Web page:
In southern Utah is a series of stair-like plateaus found at the Grand Staircase-Escalante National Monument. It is 200 million years old and about the size of Delaware. President Clinton designated the monument in 1996, protecting 1.7 million acres that descend from Bryce Canyon to the Grand Canyon. The staircase is the result of sedimentary erosion, and the area is popular with hikers and backpackers.
Located in the southwestern region of Colorado is the Canyons of the Ancients National Monument; it encompasses 176,000 acres of federal land that was designated in 2000 by Presidential Proclamation. Administered by the Bureau of Land Management, the monument contains the highest known archaeological site density in the United States, with over 6,000 individual archaeological sites identified as of 2005. These sites show evidence of former human inhabitants, including the Northern Ancestral Puebloan culture. In the different areas, some of which have more than 100 sites per square mile, there are villages, field houses, cliff dwellings, petroglyphs, and shrines.
First protected under President Bush, the Papahanaumokuakea Marine National Monument in Hawaii was then expanded in 2016 by President Obama. The monument is not only the largest contiguous fully protected conservation area in the US, but it is also one of the biggest marine conservation areas in the world. It encompasses more than 580,000 square miles (1.5 million square kilometers) of the Pacific Ocean, which is a larger area than all of the country’s national parks combined. The area is home to 7,000 species that include endangered Hawaiian monk seals, sea turtles, sharks, and black coral.
In northern New Mexico is the Rio Grande del Norte National Monument, which was proclaimed a national monument in 2013 by President Obama, under the Antiquities Act. The monument consists of 242,500 acres of public land, much of which is rugged, wide open plains that reach an average elevation of 7,000 feet (2,133 meters). Evidence of ancient human activity is visible in the area via petroglyphs, dwelling sites, and abandoned homesteads. Some of the animals to call the monument home are elk, deer, golden eagles, and bighorn sheep. The monument is also home to Ute Mountain, which reaches 10,093 feet (3,060 meters).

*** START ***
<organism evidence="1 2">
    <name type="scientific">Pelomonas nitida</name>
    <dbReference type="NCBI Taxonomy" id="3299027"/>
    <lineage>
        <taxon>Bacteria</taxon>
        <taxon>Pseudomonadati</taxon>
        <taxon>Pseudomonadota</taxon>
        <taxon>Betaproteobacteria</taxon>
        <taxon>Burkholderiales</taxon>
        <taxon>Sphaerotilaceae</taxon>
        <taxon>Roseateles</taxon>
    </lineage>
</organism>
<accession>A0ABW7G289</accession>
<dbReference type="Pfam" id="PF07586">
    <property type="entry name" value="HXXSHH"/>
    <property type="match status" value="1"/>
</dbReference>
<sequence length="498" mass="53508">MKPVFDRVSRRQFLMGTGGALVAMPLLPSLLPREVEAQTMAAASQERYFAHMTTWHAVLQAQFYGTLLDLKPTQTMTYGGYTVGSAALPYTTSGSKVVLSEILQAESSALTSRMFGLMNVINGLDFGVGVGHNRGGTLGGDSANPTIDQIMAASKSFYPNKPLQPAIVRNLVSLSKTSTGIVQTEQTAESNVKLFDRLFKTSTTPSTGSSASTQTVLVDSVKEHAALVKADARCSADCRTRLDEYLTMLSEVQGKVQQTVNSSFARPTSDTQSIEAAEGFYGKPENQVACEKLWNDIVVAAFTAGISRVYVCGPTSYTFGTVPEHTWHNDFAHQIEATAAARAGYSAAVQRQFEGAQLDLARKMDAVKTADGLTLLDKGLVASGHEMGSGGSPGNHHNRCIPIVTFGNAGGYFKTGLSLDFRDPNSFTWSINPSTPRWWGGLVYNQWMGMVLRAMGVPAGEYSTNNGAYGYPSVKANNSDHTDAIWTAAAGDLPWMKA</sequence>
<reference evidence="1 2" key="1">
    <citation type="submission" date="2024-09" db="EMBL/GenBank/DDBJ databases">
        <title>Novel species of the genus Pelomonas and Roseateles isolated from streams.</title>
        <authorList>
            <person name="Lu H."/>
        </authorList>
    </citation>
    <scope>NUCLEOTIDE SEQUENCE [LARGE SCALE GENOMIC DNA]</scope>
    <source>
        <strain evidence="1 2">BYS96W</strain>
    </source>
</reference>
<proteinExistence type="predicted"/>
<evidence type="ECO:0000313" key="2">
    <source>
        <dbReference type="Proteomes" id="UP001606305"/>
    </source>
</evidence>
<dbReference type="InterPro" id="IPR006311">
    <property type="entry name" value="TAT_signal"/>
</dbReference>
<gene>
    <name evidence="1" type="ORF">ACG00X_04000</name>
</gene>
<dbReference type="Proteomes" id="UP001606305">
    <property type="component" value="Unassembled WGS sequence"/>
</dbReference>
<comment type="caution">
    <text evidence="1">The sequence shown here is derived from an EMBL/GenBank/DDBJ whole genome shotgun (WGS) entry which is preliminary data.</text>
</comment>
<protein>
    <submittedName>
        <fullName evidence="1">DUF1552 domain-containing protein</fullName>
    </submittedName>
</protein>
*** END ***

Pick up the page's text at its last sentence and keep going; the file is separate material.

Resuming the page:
More than 30 lesser-known groves are protected within California’s Giant Sequoia National Monument, which includes about half of the sequoia groves still standing. The monument, covering 824 square miles (1,326 square kilometers), was created by President Bill Clinton in Proclamation in 2000. The world’s largest living tree, the General Sherman Tree, stands within the park, and Kings River Canyon, which is one of the deepest canyons in North America, also calls the park home.
The 294,000-acre Vermilion Cliffs National Monument in Arizona protects not just the Vermilion Cliffs but also the Paria Plateau, Coyote Buttes, and Paria Canyon. The colorful cliffs are steep, eroded escarpments that mostly consist of sandstone, limestone, siltstone, and shale. People have seen more than 20 species of raptors at the monument, including bald eagles, golden eagles, and peregrine falcons. Experts also recently re-introduced the endangered California condor to the region due to the lack of human habitation. The Welsh’s milkweed, a plant species that grows on sand dunes, is known to exist only in Vermilion Cliffs National Monument and one other area in neighboring Utah.
The Organ Mountains, Desert Peaks, Potrillo Mountains and Dona Ana Mountains make up the Organ Mountains-Desert Peaks National Monument. Located near Las Cruces, New Mexico, President Obama established the monument in 2014. The protected area includes the four mountain ranges, all of which are part of the Chihuahuan Desert. The monument contains historic sites such as the Potrillo volcanic field where American astronauts trained for lunar missions in the ’60s, Geronimo’s Cave, the Butterfield Stagecoach Trail, World War II aerial targets, and thousands of Native American petroglyphs and pictographs.
Covering nearly 350,000 acres, Gold Butte National Monument, designated a monument by President Obama in 2016, lies in Nevada. The same geologic forces that created the Grand Canyon formed this monument, exposing red sandstone, alcoves and twisting slot canyons. The area is home to animals such as bighorn sheep, mule deer, and quail and offers visitors opportunities for hiking and bird-watching. Shelters and petroglyphs dating back more than 12,000 years are also found throughout the area.
Created in 2000 by Presidential Proclamation under the American Antiquities Act, Hanford Reach National Monument in Washington is named after the Hanford Reach, the last non-tidal section of the Columbia River. It is one of two national monuments administered by the US Fish and Wildlife Service. The number of rare or endangered animal species that call the area home is 48; there are also several insect species that aren’t found anywhere else in the world.
Made up of saguaro cactus and three mountain ranges, the Sonoran Desert National Monument lies in southern Arizona. It is North America’s most biologically diverse desert and home to several federally listed endangered species. The purpose of the monument is not to attract visitors but rather to protect the Indian relics, native habitats, vegetation, and wildlife. However, hikers do enjoy taking the 3.5-mile (5.6-kilometer) climb up Table Top Mountain and along the Lava Flow Trail to enjoy panoramic vistas and views of rock formations.